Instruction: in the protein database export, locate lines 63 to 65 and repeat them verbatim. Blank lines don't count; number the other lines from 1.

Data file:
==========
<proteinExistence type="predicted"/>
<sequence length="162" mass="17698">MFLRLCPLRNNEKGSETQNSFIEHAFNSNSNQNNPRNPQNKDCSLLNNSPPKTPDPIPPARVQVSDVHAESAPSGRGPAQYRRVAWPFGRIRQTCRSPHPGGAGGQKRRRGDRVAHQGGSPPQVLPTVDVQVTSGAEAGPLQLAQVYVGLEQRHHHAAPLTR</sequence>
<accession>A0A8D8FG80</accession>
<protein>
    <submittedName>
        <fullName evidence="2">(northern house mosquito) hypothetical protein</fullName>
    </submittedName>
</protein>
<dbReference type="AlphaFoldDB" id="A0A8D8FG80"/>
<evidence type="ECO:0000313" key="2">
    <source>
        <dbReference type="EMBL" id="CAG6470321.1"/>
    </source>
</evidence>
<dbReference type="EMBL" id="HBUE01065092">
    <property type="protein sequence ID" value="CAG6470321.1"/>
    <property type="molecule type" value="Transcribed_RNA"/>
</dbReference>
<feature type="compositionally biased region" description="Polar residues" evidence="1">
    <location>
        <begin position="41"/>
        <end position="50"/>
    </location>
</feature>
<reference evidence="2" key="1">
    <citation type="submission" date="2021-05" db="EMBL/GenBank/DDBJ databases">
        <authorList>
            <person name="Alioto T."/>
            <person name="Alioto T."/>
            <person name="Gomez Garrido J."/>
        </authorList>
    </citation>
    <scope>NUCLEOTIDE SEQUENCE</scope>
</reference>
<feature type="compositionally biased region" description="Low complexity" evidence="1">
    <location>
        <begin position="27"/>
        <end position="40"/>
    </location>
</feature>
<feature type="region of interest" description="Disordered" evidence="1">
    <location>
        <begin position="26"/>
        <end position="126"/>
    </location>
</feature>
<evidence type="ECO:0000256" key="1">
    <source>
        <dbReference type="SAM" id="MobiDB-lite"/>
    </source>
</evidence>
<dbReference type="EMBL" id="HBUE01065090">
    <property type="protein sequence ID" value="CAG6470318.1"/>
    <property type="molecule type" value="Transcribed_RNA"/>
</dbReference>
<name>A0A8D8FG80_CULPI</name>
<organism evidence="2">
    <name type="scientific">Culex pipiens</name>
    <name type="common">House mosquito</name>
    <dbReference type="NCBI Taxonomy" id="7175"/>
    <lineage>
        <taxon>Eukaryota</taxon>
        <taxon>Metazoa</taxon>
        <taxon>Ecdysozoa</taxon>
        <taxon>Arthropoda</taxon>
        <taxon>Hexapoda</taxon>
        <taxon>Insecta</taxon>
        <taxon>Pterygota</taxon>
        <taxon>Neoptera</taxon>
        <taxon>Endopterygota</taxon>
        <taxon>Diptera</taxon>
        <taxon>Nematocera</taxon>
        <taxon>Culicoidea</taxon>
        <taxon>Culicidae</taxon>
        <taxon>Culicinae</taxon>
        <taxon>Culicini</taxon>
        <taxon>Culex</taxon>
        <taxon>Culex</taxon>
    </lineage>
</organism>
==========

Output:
        <taxon>Metazoa</taxon>
        <taxon>Ecdysozoa</taxon>
        <taxon>Arthropoda</taxon>